The School of Medicine supports a robust program of university-wide core laboratory resources to facilitate its research mission. The Provost established the University Core Development Committee (UCDC) to advise the Research Executive Committee and him on issues related to core support, management and acquisition of new technology.
In order to improve our award rate for NIH instrumentation grants, the Provost has asked investigators who wish to develop applications for the Shared Instrumentation Grant (S10), High End Instrumentation Grants (S10) and Core Facility Renovation, Repair and Improvement grants (G20) to coordinate their applications with the UCDC. The purpose of the UCDC review will be to assist in enhancing the competitiveness of these applications. The UCDC can help develop a strong user group, assist in developing sustainable management plans, frame the instrumentation request in the context of on-going core laboratory activities and can plan an application strategy for instrumentation requests that may be duplicative or parallel. The involvement of a university-wide planning group, the UCDC, should strengthen the case, secure institutional support and improve competitiveness.
The next round of proposals for the Shared Instrumentation Grant (S10) is due March 21, 2013 (http://grants.nih.gov/grants/guide/pa-files/PAR-13-008.html). Thus, investigators and groups developing these applications will need to submit to the UCDC a Letter of Intent, and their Abstract fully describing the instrument, Users and the needs that it will service as well as the Management Plan by February 21, 2013. The UCDC will then assist the PI with the management plans and the institutional documents required for support of the application.
Given the anticipated value to UTMB of the UCDC review of such an application, a PI’s failure to disclose such an application to the UCDC may result in UTMB not endorsing the application.
Please have the above listed documentation to the OSP contact person (Ericia Huff, email: email@example.com) no later than February 21, 2013.
“Regulations and Ethics in Clinical Research”, is a series of 10 weekly sessions as a module in the Institute for Translational Sciences Education Program titled, “Clinical Research: Tools and Techniques”. This module will begin Monday, October 8, 2012, 5:15 p.m., Children’s Hospital, Room 2.312. The sessions provide an overview of regulations and ethical principles involved in clinical investigation. A brochure further describing the sessions is available upon request or at :
IRB ethics preparation, Risk Education, and GME credits are available for selected sessions.
To register, complete and submit the registration form located on the brochure Internet site, or contact the Institute for Translational Sciences – Education Office by email CTSA@utmb.edu or phone 772-1484. The course fee of $55 covers registration, letter of completion, Risk Education, GME credit, and refreshments. (Those who have already registered for this year’s course, “Clinical Research: Tools and Techniques” do not need to register again for this module.) To find out more about the Institute for Translational Sciences, visit us at: http://www.its.utmb.edu/index.html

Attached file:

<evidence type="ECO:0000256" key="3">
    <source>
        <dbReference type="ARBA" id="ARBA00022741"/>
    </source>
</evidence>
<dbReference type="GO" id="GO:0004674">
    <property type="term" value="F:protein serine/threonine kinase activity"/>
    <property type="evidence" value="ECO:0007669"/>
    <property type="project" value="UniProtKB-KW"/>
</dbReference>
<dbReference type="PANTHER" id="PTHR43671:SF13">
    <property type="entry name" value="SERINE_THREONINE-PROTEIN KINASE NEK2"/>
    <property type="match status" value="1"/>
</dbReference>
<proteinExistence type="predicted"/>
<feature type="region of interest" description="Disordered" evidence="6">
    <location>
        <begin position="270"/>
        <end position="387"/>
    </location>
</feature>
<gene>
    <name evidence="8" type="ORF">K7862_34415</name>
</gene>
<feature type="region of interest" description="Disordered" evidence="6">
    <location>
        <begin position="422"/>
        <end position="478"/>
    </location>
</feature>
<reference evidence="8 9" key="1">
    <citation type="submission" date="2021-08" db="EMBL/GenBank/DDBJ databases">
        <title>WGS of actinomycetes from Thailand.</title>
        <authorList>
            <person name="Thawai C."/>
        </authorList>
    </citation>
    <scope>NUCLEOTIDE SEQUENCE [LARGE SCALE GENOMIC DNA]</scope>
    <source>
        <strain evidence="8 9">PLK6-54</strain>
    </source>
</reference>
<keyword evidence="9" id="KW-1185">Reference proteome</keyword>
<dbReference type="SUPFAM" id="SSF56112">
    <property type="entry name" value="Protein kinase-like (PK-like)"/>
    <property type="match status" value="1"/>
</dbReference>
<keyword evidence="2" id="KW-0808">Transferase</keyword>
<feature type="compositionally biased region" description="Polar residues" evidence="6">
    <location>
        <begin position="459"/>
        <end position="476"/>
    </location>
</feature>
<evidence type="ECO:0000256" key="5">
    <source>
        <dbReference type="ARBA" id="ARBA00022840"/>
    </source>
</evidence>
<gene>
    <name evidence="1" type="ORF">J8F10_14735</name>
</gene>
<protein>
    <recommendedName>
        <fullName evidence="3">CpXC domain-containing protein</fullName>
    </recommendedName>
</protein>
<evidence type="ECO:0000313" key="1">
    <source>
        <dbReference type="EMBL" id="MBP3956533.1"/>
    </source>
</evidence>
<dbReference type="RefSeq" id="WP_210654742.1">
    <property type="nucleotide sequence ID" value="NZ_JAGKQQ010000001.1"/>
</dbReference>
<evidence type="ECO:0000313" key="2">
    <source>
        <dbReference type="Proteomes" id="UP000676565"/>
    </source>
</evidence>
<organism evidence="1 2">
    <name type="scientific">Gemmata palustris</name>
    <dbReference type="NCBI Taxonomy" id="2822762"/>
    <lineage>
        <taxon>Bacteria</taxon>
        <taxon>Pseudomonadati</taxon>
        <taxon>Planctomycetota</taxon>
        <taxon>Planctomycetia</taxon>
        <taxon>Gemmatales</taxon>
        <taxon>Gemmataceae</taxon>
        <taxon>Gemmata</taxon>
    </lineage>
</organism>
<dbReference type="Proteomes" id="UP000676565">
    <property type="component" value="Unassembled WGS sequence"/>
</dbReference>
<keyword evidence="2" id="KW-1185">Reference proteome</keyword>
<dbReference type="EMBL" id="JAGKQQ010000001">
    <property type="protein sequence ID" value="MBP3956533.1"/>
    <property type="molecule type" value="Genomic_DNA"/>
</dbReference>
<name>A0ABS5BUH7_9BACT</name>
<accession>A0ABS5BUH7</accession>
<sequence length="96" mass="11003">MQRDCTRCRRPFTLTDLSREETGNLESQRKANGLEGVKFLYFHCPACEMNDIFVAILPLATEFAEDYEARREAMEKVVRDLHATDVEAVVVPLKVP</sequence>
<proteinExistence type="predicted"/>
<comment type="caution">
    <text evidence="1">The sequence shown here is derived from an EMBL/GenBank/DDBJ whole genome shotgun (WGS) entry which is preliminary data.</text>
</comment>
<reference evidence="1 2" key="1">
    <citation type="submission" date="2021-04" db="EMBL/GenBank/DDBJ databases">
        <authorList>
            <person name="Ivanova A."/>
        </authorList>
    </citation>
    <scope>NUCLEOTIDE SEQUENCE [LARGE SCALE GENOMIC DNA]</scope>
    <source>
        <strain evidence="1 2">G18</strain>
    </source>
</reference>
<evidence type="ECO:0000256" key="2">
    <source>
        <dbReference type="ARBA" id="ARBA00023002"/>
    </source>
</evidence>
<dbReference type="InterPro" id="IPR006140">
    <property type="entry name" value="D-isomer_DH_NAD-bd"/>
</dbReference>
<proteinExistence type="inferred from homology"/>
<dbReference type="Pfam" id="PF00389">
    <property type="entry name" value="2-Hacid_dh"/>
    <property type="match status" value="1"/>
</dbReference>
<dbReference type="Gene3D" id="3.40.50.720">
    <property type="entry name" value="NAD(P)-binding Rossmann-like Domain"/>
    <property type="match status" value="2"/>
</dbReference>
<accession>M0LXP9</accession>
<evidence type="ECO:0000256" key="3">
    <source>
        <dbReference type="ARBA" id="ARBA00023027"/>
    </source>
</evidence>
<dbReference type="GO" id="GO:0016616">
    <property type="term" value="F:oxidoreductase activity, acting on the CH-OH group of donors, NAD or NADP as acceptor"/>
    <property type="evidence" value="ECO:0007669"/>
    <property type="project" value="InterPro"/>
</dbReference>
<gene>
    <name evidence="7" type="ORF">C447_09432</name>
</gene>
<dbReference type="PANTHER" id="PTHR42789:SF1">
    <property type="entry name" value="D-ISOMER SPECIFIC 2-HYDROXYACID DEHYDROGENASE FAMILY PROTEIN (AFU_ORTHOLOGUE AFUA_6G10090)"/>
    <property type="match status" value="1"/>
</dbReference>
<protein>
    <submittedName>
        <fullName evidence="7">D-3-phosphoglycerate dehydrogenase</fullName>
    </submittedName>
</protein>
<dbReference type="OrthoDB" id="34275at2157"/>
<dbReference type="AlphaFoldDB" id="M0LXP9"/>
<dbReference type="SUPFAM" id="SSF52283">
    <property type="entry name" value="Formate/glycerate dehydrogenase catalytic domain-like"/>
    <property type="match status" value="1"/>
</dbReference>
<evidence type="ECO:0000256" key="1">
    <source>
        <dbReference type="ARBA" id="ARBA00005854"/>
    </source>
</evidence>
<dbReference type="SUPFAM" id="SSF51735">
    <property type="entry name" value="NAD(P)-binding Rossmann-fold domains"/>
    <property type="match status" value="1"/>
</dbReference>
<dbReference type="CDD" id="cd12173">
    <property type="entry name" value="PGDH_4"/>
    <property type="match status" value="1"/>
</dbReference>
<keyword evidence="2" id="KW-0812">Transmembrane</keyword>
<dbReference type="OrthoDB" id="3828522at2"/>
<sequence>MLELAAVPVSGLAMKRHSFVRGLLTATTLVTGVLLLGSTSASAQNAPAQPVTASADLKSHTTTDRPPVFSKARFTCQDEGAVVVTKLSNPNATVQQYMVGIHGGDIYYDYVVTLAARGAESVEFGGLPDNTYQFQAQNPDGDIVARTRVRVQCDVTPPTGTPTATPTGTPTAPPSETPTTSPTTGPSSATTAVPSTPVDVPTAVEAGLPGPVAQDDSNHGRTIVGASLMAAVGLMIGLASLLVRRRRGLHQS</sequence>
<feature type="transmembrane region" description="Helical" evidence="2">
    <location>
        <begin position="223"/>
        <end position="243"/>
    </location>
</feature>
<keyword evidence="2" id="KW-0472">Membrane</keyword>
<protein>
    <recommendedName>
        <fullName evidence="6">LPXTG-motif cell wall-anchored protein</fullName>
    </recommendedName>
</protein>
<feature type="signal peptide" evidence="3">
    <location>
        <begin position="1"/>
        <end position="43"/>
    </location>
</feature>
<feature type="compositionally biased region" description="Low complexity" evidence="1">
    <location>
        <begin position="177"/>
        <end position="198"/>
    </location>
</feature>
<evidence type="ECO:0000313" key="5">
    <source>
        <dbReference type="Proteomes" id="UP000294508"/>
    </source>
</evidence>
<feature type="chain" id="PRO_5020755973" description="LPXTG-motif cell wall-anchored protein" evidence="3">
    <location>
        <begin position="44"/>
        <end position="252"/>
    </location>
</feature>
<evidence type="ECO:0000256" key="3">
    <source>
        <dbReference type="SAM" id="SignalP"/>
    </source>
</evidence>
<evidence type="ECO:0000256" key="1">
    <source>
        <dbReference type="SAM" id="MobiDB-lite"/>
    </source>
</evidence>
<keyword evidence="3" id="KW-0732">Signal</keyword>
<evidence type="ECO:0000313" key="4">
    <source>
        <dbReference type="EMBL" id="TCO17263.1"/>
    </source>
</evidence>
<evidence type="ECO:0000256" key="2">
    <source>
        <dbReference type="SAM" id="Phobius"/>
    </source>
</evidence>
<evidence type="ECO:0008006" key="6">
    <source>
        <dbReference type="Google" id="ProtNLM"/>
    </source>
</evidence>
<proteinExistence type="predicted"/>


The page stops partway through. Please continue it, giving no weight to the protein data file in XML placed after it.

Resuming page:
“Clinical Research: Tools and Techniques”, is a series of 35 weekly sessions offered to faculty, fellows, residents, graduate students and others interested in clinical investigation by the Institute for Translational Sciences – Education Office (Karl E. Anderson, M.D. Course Director). This course will begin Monday, August 13, 2012, 5:15 p.m., Children’s Hospital, Room 2.312. The one-hour sessions provide an overview of ethics, methods, and issues in the conduct of research involving human subjects. Click here for a brochure further describing the sessions. Risk Education, and GME credits are available for selected sessions. The course is also offered to students enrolled in the Graduate School of Biomedical Sciences as PHS 6135.
To register, complete and submit the registration form located on the brochure or on the course website. Those who register may choose to attend any or all sessions and may make up missed sessions the next year. Upon request, participant attendance and self-assessment results may be reported to training program directors.
For more information contact the Institute for Translational Sciences - Education Office at 772-1484. The course fee of $55 covers registration, letter of completion, Risk Education and GME credit, and refreshments.